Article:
Posted by: dh | Jun 23 2017 19:20 utc | 19

I quite like the WWI parallel. Trump as Kaiser Wilhelm? There certainly are some striking similarities in character.

Quote from Thomas Nipperdey:

"...gifted, with a quick understanding, sometimes brilliant, with a taste for the modern,—technology, industry, science—but at the same time superficial, hasty, restless, unable to relax, without any deeper level of seriousness, without any desire for hard work or drive to see things through to the end, without any sense of sobriety, for balance and boundaries, or even for reality and real problems, uncontrollable and scarcely capable of learning from experience, desperate for applause and success,—as Bismarck said early on in his life, he wanted every day to be his birthday—romantic, sentimental and theatrical, unsure and arrogant, with an immeasurably exaggerated self-confidence and desire to show off, a juvenile cadet, who never took the tone of the officers' mess out of his voice, and brashly wanted to play the part of the supreme warlord, full of panicky fear of a monotonous life without any diversions, and yet aimless, pathological in his hatred against his English mother."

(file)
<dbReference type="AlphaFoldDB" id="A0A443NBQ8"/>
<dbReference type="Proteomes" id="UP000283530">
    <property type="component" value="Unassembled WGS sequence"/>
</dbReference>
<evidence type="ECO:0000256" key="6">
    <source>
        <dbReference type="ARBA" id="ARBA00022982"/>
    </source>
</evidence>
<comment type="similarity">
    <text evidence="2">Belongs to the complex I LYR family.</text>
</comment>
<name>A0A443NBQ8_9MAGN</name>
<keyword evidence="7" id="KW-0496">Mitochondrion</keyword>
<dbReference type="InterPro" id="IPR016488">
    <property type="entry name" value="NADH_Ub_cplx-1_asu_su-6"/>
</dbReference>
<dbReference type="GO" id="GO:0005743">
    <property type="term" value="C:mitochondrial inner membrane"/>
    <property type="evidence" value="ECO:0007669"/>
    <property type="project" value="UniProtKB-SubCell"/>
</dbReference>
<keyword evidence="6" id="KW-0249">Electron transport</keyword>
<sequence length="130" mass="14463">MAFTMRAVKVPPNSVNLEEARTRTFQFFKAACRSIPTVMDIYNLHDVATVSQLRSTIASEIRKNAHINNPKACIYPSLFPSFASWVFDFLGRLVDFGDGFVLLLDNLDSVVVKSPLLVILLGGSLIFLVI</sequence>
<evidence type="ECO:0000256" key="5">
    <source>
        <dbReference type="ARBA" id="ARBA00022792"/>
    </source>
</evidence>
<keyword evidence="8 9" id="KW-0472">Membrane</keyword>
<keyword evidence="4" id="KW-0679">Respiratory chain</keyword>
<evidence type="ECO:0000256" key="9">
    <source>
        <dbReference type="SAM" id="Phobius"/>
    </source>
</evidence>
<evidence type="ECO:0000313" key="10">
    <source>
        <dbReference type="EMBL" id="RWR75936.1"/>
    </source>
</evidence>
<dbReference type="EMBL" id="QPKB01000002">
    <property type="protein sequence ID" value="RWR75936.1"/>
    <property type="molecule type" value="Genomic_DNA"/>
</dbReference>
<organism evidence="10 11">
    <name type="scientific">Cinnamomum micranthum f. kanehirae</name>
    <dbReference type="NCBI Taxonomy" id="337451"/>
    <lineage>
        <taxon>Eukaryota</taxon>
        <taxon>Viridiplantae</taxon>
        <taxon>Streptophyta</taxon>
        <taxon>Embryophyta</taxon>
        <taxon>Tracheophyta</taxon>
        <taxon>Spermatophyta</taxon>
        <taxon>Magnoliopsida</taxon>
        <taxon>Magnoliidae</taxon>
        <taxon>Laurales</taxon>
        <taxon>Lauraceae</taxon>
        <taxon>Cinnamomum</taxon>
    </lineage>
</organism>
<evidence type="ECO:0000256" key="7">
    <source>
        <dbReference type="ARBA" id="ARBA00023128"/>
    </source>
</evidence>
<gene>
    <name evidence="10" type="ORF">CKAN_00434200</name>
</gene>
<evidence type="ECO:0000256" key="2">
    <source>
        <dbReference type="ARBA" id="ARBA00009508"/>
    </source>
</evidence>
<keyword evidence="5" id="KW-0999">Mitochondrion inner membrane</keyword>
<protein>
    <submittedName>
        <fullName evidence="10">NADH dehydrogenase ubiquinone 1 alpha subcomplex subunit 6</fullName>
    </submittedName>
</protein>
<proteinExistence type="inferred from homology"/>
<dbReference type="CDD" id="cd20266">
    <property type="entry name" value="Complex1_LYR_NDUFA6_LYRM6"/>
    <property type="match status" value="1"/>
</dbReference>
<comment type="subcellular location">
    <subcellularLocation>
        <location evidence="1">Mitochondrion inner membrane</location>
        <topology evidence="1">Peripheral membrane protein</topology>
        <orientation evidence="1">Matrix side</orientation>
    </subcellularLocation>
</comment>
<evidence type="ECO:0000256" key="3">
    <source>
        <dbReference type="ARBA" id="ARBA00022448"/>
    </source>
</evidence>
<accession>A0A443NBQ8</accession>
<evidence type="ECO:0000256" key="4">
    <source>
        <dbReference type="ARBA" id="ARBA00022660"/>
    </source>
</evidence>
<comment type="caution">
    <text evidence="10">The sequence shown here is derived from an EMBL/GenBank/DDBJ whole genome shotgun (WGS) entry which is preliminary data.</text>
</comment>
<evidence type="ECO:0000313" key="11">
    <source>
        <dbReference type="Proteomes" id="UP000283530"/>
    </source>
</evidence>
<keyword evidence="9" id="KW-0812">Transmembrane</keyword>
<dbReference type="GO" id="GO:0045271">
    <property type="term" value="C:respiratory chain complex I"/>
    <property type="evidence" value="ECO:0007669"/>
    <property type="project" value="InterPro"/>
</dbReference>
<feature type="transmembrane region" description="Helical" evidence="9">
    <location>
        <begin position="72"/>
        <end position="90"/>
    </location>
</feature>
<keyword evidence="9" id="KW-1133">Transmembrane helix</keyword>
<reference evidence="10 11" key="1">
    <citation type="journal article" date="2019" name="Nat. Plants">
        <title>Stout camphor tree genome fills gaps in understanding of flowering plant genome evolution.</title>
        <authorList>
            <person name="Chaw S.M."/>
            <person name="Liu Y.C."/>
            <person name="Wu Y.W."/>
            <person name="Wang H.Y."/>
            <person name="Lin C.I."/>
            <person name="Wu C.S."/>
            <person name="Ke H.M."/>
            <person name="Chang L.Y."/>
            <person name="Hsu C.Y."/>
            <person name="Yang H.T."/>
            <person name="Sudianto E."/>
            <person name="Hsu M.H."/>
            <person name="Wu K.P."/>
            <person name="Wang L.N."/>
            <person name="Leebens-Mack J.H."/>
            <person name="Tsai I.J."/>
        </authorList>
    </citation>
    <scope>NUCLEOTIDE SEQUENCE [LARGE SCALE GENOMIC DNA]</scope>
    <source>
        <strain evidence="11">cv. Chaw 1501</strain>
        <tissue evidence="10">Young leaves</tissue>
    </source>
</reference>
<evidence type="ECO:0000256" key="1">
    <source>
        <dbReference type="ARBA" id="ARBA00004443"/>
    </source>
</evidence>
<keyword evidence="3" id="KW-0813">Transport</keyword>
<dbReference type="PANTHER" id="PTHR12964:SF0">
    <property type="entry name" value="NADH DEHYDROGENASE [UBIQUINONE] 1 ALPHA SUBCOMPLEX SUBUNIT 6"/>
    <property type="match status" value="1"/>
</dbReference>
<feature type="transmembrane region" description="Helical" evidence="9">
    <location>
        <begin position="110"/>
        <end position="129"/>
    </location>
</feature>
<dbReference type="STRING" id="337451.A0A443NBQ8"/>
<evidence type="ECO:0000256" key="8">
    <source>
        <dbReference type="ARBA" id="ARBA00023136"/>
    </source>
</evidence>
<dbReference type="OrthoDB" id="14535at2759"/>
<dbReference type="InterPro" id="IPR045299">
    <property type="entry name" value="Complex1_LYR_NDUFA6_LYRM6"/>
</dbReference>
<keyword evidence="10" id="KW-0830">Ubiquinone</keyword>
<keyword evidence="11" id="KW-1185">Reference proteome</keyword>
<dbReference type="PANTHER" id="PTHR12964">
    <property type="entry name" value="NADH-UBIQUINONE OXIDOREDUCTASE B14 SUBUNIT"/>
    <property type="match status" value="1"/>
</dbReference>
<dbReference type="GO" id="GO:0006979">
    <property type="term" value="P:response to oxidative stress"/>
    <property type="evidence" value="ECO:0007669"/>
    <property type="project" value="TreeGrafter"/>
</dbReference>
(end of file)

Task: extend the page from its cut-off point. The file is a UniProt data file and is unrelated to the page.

Posted by: L'Akratique | Jun 23 2017 19:29 utc | 20

Isnt it funny how the western MSM give support to the terror-funding Saudiarabia? Talk about propaganda! Another proof how dumb journalists in the MSM really are.

As far a the conflict, saudi is just mad that Qatar is talking with Iran, those racists sleazebags in the saudi kingdom cannot accept that.

Posted by: Anon | Jun 23 2017 19:32 utc | 21

Al Jazeera is evil and the sooner it can be closed, the better.